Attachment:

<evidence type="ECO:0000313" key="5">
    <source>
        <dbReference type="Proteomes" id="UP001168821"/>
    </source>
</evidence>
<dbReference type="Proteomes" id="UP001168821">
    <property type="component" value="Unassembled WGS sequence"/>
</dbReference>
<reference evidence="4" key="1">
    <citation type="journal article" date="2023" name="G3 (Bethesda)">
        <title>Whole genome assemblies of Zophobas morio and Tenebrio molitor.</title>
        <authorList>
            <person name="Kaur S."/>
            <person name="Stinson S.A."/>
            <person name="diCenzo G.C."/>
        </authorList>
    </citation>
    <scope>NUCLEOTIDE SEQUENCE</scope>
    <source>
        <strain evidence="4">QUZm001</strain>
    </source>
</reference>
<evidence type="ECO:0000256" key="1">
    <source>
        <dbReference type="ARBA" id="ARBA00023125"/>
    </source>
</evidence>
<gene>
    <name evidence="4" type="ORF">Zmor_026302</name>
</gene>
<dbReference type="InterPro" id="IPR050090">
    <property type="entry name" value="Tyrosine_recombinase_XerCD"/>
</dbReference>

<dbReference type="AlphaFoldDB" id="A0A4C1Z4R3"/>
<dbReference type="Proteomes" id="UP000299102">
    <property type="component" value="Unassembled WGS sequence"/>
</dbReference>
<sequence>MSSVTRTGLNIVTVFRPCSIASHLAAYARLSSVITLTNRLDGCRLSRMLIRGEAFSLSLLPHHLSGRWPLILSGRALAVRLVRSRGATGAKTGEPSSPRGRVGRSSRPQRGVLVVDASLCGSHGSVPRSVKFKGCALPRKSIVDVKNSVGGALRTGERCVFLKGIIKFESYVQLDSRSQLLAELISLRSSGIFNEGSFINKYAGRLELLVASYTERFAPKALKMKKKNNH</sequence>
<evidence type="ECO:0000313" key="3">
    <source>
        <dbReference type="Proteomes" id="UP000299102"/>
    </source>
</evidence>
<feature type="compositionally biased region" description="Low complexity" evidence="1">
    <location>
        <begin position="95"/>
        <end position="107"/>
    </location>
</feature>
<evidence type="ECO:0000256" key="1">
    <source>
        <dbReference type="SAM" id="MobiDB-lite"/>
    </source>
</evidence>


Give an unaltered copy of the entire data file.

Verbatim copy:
<evidence type="ECO:0000313" key="5">
    <source>
        <dbReference type="Proteomes" id="UP001168821"/>
    </source>
</evidence>
<dbReference type="Proteomes" id="UP001168821">
    <property type="component" value="Unassembled WGS sequence"/>
</dbReference>
<reference evidence="4" key="1">
    <citation type="journal article" date="2023" name="G3 (Bethesda)">
        <title>Whole genome assemblies of Zophobas morio and Tenebrio molitor.</title>
        <authorList>
            <person name="Kaur S."/>
            <person name="Stinson S.A."/>
            <person name="diCenzo G.C."/>
        </authorList>
    </citation>
    <scope>NUCLEOTIDE SEQUENCE</scope>
    <source>
        <strain evidence="4">QUZm001</strain>
    </source>
</reference>
<evidence type="ECO:0000256" key="1">
    <source>
        <dbReference type="ARBA" id="ARBA00023125"/>
    </source>
</evidence>
<gene>
    <name evidence="4" type="ORF">Zmor_026302</name>
</gene>
<dbReference type="InterPro" id="IPR050090">
    <property type="entry name" value="Tyrosine_recombinase_XerCD"/>
</dbReference>

<dbReference type="AlphaFoldDB" id="A0A4C1Z4R3"/>
<dbReference type="Proteomes" id="UP000299102">
    <property type="component" value="Unassembled WGS sequence"/>
</dbReference>
<sequence>MSSVTRTGLNIVTVFRPCSIASHLAAYARLSSVITLTNRLDGCRLSRMLIRGEAFSLSLLPHHLSGRWPLILSGRALAVRLVRSRGATGAKTGEPSSPRGRVGRSSRPQRGVLVVDASLCGSHGSVPRSVKFKGCALPRKSIVDVKNSVGGALRTGERCVFLKGIIKFESYVQLDSRSQLLAELISLRSSGIFNEGSFINKYAGRLELLVASYTERFAPKALKMKKKNNH</sequence>
<evidence type="ECO:0000313" key="3">
    <source>
        <dbReference type="Proteomes" id="UP000299102"/>
    </source>
</evidence>
<feature type="compositionally biased region" description="Low complexity" evidence="1">
    <location>
        <begin position="95"/>
        <end position="107"/>
    </location>
</feature>
<evidence type="ECO:0000256" key="1">
    <source>
        <dbReference type="SAM" id="MobiDB-lite"/>
    </source>
</evidence>